Wednesday, March 23, 2005

Preemptive Strike: BS Walks! 

Mercury is about to be featured again in a prominent Portland magazine (and you can be sure Kevin at Thought Balloons will know about it before we do, somehow) so I'd like to nip some things in the bud, as Barney Fife would say.

We've been soundly ignored on our recent plea to stop asking if you can bring your talented or directionless children by the studio. We have our own talented and directionless kids to watch after, thank you. Perhaps that was passed over with a snort of mirth because Lieber pleasantly injected some humor into the notice. It's the genteel way to say "please don't ask", and at one time, would have been enough. But now we live in a crude age where everyone feels overly entitled, thanks to Dr. Phil I assume, I don't know. Whatever reason, our society now needs ideas put to them like red shout lettering on signs at public swimming pools, or the 40 ft. wide No Returns policy on the wall at Best Buy. So I shall be very direct and humorless in the next paragraph.

DO NOT APPROACH US WITH YOUR IDEA THAT YOU WANT DRAWN FOR FREE. WE'RE CALLED "PROFESSIONALS" BECAUSE WE DON'T WORK FOR FREE. Do you ask your contractor to build on an addition to your workplace with the vague promise of "I'll cut you in if anything comes of it!"? Everyone in comics has to hear this periodically. Usually the Offender misrepresents himself, as if he already has a publishing/film/whatever deal lined up. And he's always willing to "cut you in" for an insulting percentage. I believe Mark Evanier covered this topic a while back, reminding creators that anyone suggesting you can work for free has already shown you how much value they place on your efforts. Now really, Prospective Entrepeneur Who Has Just Decided To Delve Into Comics, this isn't a chiding that applies to others but you've got something different going on. WE MEAN YOU. Oh, you've got an idea for a children's book? Well that's sweet. Ideas are a peso a dozen. It's about results. Cartoonists have plenty of ideas themselves, they don't need yours. If they're going to work on something for free, it'll be their own thing, that they own all of, not yours. Is that clear enough? And for people who are already in the comics industry who try this-- shame on you, you should know better.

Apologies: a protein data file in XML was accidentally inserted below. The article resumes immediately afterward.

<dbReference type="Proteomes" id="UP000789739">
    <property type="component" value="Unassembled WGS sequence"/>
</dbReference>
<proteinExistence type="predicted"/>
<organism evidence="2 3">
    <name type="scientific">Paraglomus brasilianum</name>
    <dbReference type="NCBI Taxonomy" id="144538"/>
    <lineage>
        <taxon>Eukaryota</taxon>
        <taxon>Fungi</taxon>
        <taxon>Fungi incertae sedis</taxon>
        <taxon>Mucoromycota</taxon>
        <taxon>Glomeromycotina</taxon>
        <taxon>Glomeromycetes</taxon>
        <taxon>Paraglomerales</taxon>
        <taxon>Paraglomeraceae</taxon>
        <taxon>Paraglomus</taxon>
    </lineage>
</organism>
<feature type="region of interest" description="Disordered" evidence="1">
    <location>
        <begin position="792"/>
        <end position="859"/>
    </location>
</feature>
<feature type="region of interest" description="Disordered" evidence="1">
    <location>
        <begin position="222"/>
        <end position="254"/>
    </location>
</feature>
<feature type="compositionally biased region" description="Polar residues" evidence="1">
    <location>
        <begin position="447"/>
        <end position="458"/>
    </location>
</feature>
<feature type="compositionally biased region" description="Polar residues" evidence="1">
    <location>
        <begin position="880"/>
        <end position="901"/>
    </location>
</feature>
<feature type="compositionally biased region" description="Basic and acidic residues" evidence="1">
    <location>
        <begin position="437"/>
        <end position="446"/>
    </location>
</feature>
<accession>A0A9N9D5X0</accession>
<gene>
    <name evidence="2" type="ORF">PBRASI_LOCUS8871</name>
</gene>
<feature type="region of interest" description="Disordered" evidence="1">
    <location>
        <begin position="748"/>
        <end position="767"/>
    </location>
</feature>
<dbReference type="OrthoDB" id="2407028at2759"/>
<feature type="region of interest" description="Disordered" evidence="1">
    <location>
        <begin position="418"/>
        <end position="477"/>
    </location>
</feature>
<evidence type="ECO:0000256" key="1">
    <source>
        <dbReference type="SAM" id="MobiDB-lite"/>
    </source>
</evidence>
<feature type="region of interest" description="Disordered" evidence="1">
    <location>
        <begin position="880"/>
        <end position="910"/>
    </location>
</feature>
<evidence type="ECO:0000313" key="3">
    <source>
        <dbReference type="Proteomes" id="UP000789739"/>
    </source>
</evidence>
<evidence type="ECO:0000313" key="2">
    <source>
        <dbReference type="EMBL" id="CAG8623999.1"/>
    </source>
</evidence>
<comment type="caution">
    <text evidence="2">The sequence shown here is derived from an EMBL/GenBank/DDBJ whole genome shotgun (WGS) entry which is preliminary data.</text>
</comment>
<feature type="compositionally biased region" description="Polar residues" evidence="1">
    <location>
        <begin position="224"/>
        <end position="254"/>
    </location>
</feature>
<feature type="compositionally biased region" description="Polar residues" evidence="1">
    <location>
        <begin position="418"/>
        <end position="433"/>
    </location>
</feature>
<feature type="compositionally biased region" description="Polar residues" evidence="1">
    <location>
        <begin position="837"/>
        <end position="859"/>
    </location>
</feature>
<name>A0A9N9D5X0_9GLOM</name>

Seriously. You try to talk to any of us about your Sure Thing without at least putting some money up, you're going to find a collection of Size 11's up your ass. At least the people with the kids aren't trying to take food out of our mouths. Now go buy a lottery ticket. Next: A More Pleasant Post.

--crabbed out by Parker, who's thoughts expressed may not represent the whole of Mercury Studios, but probably does.

P.s. Those essays by Mark Evanier are archived here, here, and here.

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